32. 2 points
  33. 2 points
    Mike is telling it like it is. He is giving you excellent advice. He is trying to tell you that the deformation happened as a result of detonation. And not because of an impact. He is 100% correct. I think everyone commenting here has made it clear they agree. You should seek knowledge rather than pondering the cracks in the sidewalk. You have a good rock worthy of further investigation. You came here for our "expert advice" and our expert advice is to forget about the crack in the sidewalk, paint the fence and seek someone who can evaluate your specimen. If you are not that interested in pursuing it and just want to daydream or ponder possibilities then that is just fine too. You don't need our advice for that. But don't get frustrated because you are getting our advice. Because that is what you asked for
  34. 2 points
    i loved the dead south just threw crazy frog in for chuckles & to confuse frank lol
  35. 2 points
    Bob is 100% correct. Just because it happens to be the same size as a chip in the ground is a coincidence, there is no experiment there, no way to test your theory, like that crazy actor that said a banana is proof of god because it fits in our hand... It is just speculation and will not help you determine what your find is.
  36. 2 points
    Yo. 50 cal T/C Encore. Leupold 1.5X4 scope. Some rifles will drive tacks. This one drives railroad spikes.
  37. 2 points
    Too bad lead and brass vs gold doesn’t react to UV! That would’ve made the ultimate discrimination tool. You and your kid’s observations of scorpions are great way to share, good job!
  38. 2 points
    We saw lots of minerals react to the light. Fungus too. And the root bark of nopal glows red. I think it is fungus on the root. One type of moth attracted to the light is brilliant blue. Some rocks absorb the light and are coal black. But in regular light are light colored volcanic. It is strange how some things glow brilliantly and other things absorb the light. It is a lot like metal detecting. You get a positive or a negative response. Only instead of sound it is light.
  39. 2 points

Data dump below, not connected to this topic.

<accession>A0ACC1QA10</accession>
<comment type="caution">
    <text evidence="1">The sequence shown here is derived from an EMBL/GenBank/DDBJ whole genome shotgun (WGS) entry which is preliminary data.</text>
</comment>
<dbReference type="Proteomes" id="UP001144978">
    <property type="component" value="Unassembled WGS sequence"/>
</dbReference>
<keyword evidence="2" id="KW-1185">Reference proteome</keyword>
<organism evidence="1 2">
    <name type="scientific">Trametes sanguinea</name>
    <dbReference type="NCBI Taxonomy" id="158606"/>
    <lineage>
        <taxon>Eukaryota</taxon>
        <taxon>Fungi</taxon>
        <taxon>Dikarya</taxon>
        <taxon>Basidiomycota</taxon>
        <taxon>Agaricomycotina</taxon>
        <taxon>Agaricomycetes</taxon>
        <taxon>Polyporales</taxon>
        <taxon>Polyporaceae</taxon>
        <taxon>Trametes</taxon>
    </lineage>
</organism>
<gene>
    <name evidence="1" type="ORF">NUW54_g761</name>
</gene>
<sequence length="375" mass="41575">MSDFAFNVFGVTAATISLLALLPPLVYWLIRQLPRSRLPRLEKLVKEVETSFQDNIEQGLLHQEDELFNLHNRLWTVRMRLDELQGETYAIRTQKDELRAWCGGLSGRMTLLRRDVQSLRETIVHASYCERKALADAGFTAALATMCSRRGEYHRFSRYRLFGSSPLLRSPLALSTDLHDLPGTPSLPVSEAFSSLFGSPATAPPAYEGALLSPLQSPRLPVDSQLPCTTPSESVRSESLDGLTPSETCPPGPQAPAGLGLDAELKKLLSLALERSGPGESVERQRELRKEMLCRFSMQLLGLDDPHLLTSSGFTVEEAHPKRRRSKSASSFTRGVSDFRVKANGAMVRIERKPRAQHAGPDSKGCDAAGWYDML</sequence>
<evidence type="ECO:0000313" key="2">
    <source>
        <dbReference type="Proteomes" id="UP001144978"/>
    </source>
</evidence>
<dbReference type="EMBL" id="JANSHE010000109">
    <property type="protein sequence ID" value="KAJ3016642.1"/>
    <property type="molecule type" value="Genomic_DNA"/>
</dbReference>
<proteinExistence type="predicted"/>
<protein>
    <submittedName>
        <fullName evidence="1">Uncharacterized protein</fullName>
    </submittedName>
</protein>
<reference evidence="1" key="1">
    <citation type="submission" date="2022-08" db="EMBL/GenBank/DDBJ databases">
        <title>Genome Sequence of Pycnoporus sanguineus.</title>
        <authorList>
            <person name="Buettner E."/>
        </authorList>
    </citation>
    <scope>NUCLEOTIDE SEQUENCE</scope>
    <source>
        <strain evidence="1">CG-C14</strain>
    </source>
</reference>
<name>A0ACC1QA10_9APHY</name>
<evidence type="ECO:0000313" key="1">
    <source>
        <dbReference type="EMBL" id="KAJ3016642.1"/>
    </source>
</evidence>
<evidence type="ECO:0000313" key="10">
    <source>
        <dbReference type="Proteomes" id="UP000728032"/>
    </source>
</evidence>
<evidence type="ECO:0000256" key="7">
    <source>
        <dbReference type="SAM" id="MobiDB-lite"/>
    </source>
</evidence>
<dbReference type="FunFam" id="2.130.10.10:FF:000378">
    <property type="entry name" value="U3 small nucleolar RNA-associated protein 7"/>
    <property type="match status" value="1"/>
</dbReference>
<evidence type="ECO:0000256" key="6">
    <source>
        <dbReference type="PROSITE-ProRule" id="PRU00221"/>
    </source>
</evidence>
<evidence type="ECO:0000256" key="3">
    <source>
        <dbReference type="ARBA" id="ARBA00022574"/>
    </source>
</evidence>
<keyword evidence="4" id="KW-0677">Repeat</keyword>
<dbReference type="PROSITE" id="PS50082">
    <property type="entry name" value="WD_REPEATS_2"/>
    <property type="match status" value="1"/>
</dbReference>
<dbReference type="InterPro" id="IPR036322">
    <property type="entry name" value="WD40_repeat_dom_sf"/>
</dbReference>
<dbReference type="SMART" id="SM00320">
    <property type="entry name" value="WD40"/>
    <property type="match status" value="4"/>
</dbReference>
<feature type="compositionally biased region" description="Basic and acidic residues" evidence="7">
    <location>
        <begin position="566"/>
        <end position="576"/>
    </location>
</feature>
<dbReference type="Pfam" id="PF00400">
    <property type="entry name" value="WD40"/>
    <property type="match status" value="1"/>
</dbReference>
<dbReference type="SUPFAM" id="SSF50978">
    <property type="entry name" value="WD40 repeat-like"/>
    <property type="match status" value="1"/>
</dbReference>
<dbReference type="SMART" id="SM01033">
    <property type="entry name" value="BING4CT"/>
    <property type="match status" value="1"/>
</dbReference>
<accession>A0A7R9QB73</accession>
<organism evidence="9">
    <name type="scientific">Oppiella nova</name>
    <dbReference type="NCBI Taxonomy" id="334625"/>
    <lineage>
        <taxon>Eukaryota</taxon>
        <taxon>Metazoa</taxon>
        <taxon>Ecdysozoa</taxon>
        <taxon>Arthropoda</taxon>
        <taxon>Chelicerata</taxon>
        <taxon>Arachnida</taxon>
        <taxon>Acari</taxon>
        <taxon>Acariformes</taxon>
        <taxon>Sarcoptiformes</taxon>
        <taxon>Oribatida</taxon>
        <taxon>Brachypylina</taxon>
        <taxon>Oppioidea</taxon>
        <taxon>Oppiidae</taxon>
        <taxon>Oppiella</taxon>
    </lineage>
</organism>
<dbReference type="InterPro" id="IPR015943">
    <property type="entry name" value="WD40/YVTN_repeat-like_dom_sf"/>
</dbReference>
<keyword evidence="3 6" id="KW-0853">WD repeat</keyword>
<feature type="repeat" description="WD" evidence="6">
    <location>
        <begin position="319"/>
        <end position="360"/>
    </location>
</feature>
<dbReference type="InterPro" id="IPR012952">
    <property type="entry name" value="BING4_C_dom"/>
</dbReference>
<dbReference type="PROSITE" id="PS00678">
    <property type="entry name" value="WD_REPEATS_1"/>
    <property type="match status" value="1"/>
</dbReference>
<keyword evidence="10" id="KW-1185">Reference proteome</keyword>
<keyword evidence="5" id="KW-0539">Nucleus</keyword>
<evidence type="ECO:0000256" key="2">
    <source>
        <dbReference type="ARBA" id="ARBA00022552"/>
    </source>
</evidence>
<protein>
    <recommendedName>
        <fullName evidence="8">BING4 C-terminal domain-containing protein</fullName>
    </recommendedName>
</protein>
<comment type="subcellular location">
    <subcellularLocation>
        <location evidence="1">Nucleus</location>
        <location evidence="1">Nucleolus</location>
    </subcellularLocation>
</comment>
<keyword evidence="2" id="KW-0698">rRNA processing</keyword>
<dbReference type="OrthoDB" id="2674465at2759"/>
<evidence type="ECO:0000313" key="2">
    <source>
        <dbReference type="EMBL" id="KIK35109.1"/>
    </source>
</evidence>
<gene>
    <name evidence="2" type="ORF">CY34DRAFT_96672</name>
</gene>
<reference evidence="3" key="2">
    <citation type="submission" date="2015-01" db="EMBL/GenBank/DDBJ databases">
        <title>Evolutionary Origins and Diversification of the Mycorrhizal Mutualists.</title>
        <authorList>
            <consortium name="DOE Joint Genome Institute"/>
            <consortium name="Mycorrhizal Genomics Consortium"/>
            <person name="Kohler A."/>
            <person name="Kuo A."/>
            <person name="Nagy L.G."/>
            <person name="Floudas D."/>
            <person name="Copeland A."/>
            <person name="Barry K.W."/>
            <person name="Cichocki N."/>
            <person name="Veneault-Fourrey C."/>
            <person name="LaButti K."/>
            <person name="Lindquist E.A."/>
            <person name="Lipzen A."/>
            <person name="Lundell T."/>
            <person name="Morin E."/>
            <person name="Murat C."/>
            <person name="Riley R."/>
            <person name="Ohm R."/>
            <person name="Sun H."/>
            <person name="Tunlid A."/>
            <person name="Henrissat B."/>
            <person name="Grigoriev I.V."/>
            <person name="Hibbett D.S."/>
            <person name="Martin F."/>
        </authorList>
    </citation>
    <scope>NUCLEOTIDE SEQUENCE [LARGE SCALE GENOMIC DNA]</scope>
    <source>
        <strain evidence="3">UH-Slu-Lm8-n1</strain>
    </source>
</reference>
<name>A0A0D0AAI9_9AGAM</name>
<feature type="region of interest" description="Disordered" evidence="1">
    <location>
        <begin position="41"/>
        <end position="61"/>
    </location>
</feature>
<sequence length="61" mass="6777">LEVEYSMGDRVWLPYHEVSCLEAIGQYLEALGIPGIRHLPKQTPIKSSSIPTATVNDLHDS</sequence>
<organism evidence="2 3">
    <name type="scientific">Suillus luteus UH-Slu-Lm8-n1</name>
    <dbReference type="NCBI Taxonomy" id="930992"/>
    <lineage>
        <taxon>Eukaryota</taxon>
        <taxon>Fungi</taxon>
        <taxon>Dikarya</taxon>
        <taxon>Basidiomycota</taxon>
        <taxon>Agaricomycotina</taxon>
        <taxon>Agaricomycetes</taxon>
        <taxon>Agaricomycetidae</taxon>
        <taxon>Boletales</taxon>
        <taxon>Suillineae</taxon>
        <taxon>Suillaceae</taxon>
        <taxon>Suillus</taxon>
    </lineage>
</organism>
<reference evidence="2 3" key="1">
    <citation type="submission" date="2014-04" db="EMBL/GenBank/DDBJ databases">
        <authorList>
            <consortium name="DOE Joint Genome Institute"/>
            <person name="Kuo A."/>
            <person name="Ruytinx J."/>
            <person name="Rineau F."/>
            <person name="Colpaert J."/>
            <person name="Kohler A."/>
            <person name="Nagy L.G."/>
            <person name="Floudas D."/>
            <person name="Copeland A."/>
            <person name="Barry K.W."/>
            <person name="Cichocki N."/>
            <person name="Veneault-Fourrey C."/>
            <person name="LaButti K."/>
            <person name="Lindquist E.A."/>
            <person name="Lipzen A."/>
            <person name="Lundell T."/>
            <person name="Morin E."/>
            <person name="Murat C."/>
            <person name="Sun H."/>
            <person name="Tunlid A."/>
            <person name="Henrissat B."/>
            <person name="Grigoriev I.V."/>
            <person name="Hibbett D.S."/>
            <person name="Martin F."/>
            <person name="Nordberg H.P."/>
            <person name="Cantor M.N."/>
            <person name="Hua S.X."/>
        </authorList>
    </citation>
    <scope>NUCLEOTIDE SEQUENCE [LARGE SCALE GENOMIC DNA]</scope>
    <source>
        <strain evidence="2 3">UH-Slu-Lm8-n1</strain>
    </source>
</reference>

There were flies and moths all over. It was one of those nights after a 104 degree day that everything came out to play. The black light attracts a certain type of moth for sure. But not every bug like a regular light. It is strange and I have not quite figured it out yet. Some things see that light and some do not. The scorpions light up like a neon sign but they don't seem to be bothered with it. If you shine a regular light on them they get nervous and hide. We went out last night and saw a dozen or so. Here in the Chihuahuan desert they are pretty small. You hardly ever see one in the desert. Only around footings, under rocks and boards. But the black light shows they are all over the place and you just don't know it. We saw one big one and she had several tiny ones around her. Obviously a mama. And I saw a couple that were tiny like a mustard seed. Little neon specks crawling around. Im hunting them in several different places. In Arroyo, on ridges, in sand and in gravel. Around the footings of the house and wood piles. So far the ridges on gravel in the open desert have had the most. You would think they would be down under the bushes in the arroyos and in thicker cover. But so far that theory has not been correct. They seem to be up on the barren open ridges with only sparse creosote growing. We flipped over a lot of rocks and found one. Most were on rocks at the base of little creosote. And several were just walking around on bare desert pavement in the open. All were on gravel areas where they could dive down between rocks for cover. We have not seen one in fine sand or gravel. Only in gravel big enough to have some voids in and around it for cover. I am going to hunt around my house tonight. At the edges of slabs and footings. Around rock walls and wood piles. I see lizards hunting them in those spots so im going to see if I can find a few on the property.